I am slowly reading a book called The Pathfinder by Nicholas Lore; as the title suggests, this book provides a way of thinking about finding one’s path in life. I was reading the chapter on “the seven key elements” of choosing a path yesterday when I stumbled upon a way of thinking about the realm of possibility that I hadn’t really thought of before.
He writes, “There is a difference between options and possibilities. Everyone has options. Your options consist of a fixed set of predetermined scenarios, points of view, perceived limitations that already reside in your data bank. They are the different things you could do and remain in the same box you live in now. When you ask, ‘What are my options?’ you are really asking ‘What is the contents of my box?’…If you depend on your options to formulate your future, that future will be no more than a rearrangement of your past.
“Possibilities are completely different. When you ask, ‘What is possible?’ you must stretch your imagination out of the confines of the familiar. You have to stretch your wings, get out of the box, and look around.” (p. 194)
I definitely connected with these two paragraphs. I have often led my life thinking about my options rather than my possibilities – starting with the most basic things in life.
Here’s a part of my routine: When I am about ready to eat lunch, I open the fridge, stare at its contents, and assess my options. This is really quite pointless since I wind up eating one of four or five basic meals almost every day. I base my lunch choice on what I already know.
I actually think to myself, ‘What’s there to eat?’ I then scan blankly and will probably think cheese even though I’m not even looking at cheese. Then I’ll pull a few pieces of bread and some cooking spray from the pantry – and, well, that’s a grilled cheese. I eat those at least three or four times a week. I’ll scan some more - tomatoes, lettuce, carrots, and celery. I’ll then pull out the olive oil and a lemon – and well gosh darn it, that’s a salad.
That's how I approach lunch pretty much every day of the week. Simple variations may include tomato soup, peanut butter sandwich, and sometimes even a turkey sandwich or eggs. I’ll pack those meals up on days that I eat in the office. I never really thought of this before, but it’s kind of boring, don’t you think?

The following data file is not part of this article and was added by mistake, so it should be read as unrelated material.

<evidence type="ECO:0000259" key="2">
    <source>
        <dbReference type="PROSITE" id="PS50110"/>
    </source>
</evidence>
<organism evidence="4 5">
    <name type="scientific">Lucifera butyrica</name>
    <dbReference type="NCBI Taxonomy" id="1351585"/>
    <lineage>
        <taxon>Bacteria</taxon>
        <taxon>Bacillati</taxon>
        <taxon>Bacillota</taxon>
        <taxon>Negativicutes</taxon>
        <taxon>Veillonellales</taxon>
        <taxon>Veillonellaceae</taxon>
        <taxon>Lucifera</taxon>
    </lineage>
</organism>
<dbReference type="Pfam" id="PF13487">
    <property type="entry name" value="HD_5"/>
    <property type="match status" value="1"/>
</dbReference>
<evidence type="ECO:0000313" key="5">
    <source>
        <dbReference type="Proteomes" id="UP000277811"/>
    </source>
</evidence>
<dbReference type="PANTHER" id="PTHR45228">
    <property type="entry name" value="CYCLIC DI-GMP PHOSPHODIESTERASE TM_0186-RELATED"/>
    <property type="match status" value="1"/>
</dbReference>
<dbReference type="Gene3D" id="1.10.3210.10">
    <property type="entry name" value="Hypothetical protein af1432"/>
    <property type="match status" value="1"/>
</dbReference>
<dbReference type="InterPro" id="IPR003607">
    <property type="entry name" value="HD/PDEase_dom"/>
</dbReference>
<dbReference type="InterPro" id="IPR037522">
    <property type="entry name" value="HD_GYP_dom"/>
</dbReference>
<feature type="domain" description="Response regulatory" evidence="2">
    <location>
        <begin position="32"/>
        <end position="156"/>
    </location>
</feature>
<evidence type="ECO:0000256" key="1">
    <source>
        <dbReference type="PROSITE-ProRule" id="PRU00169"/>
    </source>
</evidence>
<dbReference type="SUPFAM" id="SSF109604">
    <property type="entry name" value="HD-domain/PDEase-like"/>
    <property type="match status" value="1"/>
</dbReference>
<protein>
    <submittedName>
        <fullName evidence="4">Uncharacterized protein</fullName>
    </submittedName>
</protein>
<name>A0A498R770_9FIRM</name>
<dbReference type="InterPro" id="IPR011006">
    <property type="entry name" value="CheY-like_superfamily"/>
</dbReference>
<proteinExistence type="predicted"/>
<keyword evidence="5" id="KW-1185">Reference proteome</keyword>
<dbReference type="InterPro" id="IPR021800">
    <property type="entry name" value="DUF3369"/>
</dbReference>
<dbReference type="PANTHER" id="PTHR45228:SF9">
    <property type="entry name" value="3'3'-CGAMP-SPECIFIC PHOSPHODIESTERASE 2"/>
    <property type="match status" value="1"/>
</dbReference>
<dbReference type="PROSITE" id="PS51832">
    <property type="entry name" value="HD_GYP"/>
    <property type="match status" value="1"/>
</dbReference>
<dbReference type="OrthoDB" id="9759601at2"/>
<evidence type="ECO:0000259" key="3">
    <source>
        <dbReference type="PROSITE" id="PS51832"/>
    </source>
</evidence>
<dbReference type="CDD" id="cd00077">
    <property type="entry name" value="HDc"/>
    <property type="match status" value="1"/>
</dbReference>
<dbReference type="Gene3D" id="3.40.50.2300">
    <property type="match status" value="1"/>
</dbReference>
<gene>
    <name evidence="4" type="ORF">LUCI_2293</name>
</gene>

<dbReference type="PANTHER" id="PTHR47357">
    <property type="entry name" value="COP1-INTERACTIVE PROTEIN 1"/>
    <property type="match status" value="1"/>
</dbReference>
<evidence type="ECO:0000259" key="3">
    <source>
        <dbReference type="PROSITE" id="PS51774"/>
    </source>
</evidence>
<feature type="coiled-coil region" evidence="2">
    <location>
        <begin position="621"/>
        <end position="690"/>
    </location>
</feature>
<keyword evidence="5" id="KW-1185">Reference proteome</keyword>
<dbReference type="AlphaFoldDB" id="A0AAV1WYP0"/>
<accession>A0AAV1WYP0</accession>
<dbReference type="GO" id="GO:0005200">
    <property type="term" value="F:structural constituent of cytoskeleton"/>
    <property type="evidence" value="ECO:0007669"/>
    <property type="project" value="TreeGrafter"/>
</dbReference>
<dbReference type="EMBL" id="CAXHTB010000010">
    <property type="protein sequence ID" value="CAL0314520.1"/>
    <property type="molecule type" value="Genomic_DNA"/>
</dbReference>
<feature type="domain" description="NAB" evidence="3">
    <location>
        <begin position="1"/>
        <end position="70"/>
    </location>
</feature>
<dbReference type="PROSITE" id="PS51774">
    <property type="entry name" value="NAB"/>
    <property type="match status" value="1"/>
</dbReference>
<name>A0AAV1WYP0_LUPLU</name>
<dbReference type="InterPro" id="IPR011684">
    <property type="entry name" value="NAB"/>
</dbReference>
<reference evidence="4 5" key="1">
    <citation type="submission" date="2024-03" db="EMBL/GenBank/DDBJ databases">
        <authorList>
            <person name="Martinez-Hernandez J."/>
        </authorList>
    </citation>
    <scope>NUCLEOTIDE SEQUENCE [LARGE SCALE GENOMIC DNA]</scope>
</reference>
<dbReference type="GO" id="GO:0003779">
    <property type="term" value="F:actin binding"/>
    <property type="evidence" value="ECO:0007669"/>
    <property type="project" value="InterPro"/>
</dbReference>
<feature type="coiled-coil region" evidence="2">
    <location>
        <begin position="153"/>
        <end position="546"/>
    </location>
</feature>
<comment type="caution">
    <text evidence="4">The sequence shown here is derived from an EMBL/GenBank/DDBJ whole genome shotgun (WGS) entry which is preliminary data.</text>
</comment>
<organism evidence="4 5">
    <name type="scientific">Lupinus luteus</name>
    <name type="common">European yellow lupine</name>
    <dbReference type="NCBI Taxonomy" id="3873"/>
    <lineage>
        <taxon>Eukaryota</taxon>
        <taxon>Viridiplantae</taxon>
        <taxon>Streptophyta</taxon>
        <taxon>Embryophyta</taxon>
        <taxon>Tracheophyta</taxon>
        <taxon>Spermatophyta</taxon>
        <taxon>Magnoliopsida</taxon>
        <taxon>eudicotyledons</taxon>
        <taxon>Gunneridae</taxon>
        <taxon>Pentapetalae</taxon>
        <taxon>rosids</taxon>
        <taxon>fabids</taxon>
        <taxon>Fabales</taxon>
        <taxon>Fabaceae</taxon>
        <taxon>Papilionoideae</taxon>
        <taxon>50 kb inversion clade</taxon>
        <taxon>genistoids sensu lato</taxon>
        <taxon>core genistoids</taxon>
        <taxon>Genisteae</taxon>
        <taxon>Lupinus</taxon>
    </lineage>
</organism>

It’s my comfort zone. It’s what I know. And I rarely stretch beyond it.
How many of us look at the fridge and think in terms of possibilities? Forgetting what we’ve eaten time and time before, letting go of meal routines and patterns. How many of us open the fridge and say, ‘What’s possible for lunch today?’ I don’t think I’ve ever done that!
I bet I can take this example and apply it to many scenarios in life. Can you?
And then there’s the realm of possibility. I really love to travel, and Lior and I often go on road trips. Now that I think about it, I have noticed that every time we’re already on the highway on our way to our chosen and planned destination, I will sometimes think, ‘What would happen if I just drove somewhere else? If I didn’t stick to the planned route? What would I discover?’
I have gone off the beaten path many times during travel, and you know what - it always turns out to be a wonderful, fun, and enriching experience. It stretches my way of thinking outside of the predictable, planned, comfort zone in a healthy way.
You may say, ‘Ophir, you’re traveling. But come on, how can you do that during day to day life?’ I do kind of expect to go off the beaten path on a road trip and discover new things, but I bet we can extend this to the mundane as well.
This week, I plan to ask myself ‘What is possible?’ instead of sticking to the same, old routine based on the options that are in my comfort box. Let me know if you will, too. I’d love to hear about it! Who knows what we’ll discover?